zoë kravitz's band lolawolf on lily, miley and what pop really means
If Kraftwerk and Aaliyah had a lovechild, and Santigold was its aunt, it would sound a lot like hot new band Lolawolf. Fronted by actress/singer Zoë Kravitz, the exquisite offspring of Lisa Bonet and Lenny Kravitz, Lolawolf have been making sweet...
Formed of Zoë, who writes most of the songs, Jimmy Giannopoulous, who handles the whole production, and James Levy, who doesn't really know what he does except bring good vibes, had transformed into a bona fide band. Somewhere between electronica, R&B, and pop, Lolawolf - their name is an amalgamation of Zoë's siblings although they're now sick of saying this (and, no, her siblings aren't aware of this as they're four and six years old…) released their eponymous EP at the start of 2014, which was promptly followed by their electrifying album, Calm Down. Already having toured with both Lily Allen and Miley Cyrus, it's safe to say that 2014 was a very good year for Lolawolf. However, with new material in the pipeline 2015 looks set to be even bigger. Watch this space!
I'm sure you've heard every question out there by now…
Zoë: Haha, just don't ask us how we got together. It's the one thing we hate. It's in every interview.
What about you're the story behind your band's name, I bet that's another one you're sick of?
Zoë: Yeah, that too. Haha. It's the names of my brother and sister.
So you've just finished touring with Lily Allen, had did that come about?
Zoë: We did the US tour. Jimmy, can you remember how that came about?
Jimmy: She asked us.
Zoë: We got on really well and had a lot of fun so she asked us back again.
What about Miley Cyrus?
Zoë: We'd met her a few times and hung out a bit. I sent her the record before it went out as I wanted her opinion and she really dug it. So she asked us to do the tour with her.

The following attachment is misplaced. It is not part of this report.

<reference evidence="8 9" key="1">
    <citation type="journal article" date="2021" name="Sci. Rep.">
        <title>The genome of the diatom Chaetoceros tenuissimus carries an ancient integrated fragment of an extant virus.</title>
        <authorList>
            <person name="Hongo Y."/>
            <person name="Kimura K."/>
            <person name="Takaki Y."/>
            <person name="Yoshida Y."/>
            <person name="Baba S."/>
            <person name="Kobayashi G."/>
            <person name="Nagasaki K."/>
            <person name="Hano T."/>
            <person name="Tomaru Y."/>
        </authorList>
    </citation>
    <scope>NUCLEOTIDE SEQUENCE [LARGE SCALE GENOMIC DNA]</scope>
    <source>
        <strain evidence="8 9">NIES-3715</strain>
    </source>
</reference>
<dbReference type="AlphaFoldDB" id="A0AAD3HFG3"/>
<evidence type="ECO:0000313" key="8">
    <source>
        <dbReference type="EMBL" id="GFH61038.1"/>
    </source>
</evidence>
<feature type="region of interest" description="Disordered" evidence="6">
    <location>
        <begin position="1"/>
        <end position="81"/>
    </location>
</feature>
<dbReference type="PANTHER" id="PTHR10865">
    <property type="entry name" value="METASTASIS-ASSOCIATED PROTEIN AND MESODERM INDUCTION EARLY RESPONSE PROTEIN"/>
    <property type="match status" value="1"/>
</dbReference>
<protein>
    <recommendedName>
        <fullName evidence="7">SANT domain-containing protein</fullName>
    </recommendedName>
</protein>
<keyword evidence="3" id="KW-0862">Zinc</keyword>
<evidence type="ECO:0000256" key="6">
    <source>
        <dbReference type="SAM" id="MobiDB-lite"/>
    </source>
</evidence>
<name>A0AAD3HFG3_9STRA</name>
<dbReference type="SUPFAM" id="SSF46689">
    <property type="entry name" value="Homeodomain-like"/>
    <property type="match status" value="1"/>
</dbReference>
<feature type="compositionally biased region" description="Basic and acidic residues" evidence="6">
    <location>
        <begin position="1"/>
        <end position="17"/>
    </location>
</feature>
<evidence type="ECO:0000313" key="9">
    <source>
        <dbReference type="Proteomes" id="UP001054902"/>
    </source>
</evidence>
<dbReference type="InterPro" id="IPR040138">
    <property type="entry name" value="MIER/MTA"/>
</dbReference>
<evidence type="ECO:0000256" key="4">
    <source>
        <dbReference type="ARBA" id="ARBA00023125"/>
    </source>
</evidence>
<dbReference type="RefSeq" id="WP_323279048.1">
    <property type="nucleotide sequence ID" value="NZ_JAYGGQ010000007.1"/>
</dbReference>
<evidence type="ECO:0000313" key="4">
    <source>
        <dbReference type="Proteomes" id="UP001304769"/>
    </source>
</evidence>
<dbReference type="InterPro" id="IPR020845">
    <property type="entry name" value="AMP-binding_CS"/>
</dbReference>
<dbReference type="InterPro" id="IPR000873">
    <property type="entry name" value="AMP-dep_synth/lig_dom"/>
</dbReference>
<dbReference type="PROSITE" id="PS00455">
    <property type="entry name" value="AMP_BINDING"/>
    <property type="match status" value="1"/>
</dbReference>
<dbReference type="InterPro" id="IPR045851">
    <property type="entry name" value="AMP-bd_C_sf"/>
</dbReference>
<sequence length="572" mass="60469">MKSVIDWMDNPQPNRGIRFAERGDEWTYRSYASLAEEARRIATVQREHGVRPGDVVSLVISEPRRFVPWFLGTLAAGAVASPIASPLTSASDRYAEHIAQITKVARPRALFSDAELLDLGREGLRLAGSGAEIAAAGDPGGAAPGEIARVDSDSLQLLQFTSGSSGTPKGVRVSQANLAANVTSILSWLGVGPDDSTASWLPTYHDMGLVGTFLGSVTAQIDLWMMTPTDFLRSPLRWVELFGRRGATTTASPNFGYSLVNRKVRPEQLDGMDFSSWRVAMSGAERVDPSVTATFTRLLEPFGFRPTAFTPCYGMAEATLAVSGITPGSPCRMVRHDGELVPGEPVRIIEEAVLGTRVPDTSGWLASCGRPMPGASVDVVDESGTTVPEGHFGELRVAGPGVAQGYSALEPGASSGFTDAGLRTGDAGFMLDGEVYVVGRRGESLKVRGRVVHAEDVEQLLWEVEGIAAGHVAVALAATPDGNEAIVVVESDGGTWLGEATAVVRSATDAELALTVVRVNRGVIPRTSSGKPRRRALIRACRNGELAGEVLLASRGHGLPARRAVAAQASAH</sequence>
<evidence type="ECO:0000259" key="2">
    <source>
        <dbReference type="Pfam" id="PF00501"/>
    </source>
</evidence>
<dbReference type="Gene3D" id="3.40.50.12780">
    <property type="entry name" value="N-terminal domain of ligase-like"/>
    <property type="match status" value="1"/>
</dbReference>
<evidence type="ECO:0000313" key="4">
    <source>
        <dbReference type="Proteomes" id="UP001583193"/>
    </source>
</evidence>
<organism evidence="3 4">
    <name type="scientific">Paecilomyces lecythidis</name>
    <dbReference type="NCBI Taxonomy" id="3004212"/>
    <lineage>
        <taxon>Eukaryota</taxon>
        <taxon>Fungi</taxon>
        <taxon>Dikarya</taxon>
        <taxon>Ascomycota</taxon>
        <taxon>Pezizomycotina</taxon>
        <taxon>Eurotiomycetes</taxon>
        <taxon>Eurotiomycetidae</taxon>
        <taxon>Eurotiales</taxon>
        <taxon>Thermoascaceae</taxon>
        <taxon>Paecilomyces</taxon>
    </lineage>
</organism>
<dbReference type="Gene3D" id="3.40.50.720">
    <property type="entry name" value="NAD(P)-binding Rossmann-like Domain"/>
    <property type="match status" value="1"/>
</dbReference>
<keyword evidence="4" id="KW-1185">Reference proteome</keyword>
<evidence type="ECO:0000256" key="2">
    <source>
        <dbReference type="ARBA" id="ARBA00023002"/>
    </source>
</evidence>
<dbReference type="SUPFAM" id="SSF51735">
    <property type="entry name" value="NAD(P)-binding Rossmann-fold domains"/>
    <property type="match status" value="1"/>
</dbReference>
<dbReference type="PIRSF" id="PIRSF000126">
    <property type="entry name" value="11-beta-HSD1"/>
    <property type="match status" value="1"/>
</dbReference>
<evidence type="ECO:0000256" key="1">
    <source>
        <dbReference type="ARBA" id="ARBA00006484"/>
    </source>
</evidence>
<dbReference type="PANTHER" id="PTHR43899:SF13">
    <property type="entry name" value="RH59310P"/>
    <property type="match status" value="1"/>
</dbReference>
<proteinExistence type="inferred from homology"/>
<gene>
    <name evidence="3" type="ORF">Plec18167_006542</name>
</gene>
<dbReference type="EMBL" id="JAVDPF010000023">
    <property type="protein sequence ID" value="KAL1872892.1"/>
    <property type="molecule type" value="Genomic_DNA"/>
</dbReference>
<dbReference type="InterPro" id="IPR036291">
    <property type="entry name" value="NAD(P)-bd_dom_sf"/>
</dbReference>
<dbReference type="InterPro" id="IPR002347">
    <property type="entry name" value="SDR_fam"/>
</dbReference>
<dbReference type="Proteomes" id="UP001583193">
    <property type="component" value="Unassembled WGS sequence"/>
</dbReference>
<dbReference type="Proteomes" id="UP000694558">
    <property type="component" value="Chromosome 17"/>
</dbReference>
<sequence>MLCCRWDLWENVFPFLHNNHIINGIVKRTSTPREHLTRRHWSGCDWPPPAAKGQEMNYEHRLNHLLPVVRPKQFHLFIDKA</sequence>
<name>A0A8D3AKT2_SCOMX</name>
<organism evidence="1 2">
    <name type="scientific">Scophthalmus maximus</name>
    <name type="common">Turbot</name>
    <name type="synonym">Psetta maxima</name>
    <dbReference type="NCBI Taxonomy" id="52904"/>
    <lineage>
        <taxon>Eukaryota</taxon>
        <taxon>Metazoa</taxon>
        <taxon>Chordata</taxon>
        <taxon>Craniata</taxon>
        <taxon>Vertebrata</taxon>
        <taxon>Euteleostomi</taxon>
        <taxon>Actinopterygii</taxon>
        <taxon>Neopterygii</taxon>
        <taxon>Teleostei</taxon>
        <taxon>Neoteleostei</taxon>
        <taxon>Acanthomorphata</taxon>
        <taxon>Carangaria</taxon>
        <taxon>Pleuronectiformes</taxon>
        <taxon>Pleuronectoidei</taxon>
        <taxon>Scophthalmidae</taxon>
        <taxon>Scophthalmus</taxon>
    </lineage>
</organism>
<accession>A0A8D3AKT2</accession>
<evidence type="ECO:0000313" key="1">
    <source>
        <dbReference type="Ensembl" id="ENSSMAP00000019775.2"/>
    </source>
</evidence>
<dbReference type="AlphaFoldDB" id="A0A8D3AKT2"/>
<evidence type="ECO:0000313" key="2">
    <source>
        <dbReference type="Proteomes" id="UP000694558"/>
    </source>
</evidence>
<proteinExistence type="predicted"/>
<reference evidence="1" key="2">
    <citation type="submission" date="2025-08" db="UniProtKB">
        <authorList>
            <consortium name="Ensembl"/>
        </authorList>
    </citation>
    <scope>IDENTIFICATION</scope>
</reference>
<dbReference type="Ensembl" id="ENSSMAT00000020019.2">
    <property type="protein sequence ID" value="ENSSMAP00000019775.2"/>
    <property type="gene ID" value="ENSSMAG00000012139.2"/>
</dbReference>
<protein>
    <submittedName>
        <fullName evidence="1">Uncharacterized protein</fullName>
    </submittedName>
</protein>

What's it like performing to someone else's audience?
Zoë: It's definitely a different kind of experience.
Jimmy: The answer in the question. You can tell that you're performing for another person's audience.
Zoë: Sometimes they like us, but sometimes they hate us and just want us to get off stage.
Jimmy: It goes so far in both directions. Sometimes people are like, ''what is this?'' especially as our music is…
Zoë: All over the place.
Jimmy: But then some people are like, ''wow that was great.''
A lot of people find it hard to define your particular genre of music. Does that bother you?
Zoë: No. I mean, I get that the album is all over the place in that every song has a different energy. But I think it sounds like the same band, it all goes together.
Jimmy: The first listen it's all over the place, but by the fifth it's all the same.
Zoë: We've been calling it Electronic/R&B.
What about if people label it Pop? There seems to be a stigma attached to Pop as a genre, as if it was uncool or something…
Zoë: I Think Pop can be good.Pop just means that people can listen to it, maybe it's a bit cheesy or makes you want to dance or whatever. Pop is a positive thing, if it's good, if it's bad pop that's a different story. The Beatles were pop.
Jimmy: Dylan, technically, was pop.
Zoë: Pop means popular. We're either too indie and too weird for some people or too pop for others.
So who does what in the band?
James: I'm unsure of what I do. Jimmy lays down the law and Zoë makes it listenable.
Zoë: That's actually quite good. James does all the keys and the melodies. He lays down where the song is going to go. Jimmy does the production and I write a lot of it.
How often do you guys get to sit down together and make music, because Zoë you're an actress as well?
Zoë: They usually come visit me when I'm working on set. Which is a lot of the time.
When did you start focusing on music as a career?
Zoë: It just happened on its own. I would have been content with just doing little shows and doing it for fun, but people started to like it and it just happened.
You wrote some of the album in the Bahamas and the other part in Las Vegas, did these opposing environments affect the overall sound?